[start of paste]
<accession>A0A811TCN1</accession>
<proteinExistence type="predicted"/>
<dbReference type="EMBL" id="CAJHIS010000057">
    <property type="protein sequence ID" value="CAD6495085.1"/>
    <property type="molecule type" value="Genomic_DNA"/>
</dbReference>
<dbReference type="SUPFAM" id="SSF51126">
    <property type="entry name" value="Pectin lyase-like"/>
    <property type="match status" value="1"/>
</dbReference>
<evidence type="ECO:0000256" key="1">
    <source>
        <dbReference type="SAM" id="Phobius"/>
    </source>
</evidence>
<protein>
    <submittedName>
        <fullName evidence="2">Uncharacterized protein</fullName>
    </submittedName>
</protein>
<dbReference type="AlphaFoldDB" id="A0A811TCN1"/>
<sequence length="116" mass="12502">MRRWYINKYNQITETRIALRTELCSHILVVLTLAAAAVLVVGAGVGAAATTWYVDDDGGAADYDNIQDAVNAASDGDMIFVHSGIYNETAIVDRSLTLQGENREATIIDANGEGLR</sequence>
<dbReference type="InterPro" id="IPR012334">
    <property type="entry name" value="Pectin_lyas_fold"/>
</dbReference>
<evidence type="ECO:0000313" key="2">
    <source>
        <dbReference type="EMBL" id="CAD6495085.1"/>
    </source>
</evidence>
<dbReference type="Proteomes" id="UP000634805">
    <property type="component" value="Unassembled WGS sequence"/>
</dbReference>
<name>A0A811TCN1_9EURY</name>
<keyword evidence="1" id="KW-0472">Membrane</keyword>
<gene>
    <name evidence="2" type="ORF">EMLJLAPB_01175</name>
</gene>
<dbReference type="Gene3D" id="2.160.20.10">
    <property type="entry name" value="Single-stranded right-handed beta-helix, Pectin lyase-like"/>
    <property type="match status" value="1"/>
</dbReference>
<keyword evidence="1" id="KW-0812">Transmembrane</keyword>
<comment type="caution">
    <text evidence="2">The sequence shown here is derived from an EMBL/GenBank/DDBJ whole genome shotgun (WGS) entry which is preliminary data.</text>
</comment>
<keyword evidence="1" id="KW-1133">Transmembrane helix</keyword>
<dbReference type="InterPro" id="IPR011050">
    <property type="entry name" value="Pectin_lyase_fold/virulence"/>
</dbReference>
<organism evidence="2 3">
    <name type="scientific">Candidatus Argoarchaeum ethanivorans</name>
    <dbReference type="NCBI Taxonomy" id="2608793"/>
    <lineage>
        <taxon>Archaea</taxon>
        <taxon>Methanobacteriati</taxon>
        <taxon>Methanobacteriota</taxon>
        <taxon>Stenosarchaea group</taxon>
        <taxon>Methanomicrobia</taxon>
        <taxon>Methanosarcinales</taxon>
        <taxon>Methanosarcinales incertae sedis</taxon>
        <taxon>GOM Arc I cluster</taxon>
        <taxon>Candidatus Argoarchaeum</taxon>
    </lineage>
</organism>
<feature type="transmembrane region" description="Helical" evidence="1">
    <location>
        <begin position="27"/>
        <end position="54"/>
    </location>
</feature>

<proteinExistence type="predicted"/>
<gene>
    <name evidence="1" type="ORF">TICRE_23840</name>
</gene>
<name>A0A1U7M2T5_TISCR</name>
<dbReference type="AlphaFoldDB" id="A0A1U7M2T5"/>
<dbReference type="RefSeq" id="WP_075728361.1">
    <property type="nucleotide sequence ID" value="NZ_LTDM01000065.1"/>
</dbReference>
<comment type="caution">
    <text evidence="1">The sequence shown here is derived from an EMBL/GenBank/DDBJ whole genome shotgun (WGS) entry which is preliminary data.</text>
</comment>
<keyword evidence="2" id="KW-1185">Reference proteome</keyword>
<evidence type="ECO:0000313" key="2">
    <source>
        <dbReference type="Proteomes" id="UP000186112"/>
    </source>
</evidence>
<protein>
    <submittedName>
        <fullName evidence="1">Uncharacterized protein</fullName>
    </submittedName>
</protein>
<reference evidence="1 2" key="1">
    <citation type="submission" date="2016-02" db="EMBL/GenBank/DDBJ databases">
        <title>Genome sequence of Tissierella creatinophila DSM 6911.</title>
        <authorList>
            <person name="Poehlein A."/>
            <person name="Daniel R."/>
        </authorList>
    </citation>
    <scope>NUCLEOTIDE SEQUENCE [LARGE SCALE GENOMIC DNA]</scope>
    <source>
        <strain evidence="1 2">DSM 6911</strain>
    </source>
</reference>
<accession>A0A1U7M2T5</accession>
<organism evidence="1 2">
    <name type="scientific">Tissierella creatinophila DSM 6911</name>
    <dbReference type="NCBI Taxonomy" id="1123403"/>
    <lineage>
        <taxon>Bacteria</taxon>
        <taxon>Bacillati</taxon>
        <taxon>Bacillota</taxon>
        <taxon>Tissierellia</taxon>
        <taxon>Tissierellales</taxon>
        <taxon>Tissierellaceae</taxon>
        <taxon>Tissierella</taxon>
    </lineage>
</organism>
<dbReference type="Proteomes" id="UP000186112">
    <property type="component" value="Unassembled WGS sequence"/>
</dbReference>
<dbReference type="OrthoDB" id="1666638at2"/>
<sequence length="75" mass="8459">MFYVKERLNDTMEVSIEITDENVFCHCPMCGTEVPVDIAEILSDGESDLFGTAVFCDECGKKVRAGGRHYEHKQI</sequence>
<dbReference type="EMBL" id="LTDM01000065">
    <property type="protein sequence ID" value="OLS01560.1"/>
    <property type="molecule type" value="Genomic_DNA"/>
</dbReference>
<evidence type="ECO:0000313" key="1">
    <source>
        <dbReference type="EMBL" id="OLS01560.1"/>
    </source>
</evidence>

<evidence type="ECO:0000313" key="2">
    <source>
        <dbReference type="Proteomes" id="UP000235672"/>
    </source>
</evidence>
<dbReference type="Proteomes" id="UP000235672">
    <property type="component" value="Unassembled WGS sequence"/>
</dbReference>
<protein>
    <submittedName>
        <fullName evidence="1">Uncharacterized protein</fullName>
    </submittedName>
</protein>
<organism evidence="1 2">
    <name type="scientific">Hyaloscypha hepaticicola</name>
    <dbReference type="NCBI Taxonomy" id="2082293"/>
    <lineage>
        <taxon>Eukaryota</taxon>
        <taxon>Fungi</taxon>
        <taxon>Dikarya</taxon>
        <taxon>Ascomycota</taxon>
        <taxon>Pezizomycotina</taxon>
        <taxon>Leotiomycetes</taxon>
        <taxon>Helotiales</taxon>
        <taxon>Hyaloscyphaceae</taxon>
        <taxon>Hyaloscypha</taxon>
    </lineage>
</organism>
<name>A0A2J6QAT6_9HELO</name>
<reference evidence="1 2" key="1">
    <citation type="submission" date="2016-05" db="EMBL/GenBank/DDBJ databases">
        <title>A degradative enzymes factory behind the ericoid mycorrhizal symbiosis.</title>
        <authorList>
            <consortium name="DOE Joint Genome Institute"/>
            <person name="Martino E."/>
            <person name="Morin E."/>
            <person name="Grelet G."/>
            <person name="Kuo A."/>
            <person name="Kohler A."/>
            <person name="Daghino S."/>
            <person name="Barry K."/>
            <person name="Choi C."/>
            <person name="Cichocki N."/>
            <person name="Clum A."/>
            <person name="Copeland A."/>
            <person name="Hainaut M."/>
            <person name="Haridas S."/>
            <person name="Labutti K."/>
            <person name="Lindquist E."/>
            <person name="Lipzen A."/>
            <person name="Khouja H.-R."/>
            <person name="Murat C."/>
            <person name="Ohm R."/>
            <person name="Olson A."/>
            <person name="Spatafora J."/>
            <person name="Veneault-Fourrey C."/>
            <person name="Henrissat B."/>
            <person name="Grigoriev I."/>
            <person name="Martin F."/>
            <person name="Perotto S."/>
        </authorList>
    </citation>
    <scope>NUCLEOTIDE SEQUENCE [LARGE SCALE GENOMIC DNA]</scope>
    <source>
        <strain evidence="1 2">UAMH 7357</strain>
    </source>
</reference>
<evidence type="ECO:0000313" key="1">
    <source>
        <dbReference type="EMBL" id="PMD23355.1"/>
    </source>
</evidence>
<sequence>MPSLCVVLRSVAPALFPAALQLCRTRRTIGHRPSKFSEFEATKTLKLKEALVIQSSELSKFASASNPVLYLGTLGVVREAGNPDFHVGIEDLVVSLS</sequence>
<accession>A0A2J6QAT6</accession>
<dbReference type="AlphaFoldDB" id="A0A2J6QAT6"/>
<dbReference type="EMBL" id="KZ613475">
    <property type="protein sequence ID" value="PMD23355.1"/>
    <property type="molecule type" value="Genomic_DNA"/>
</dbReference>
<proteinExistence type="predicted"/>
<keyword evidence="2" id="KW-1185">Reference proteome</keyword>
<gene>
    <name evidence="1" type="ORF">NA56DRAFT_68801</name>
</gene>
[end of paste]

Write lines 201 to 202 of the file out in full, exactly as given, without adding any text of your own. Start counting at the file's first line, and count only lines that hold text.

    </source>
</reference>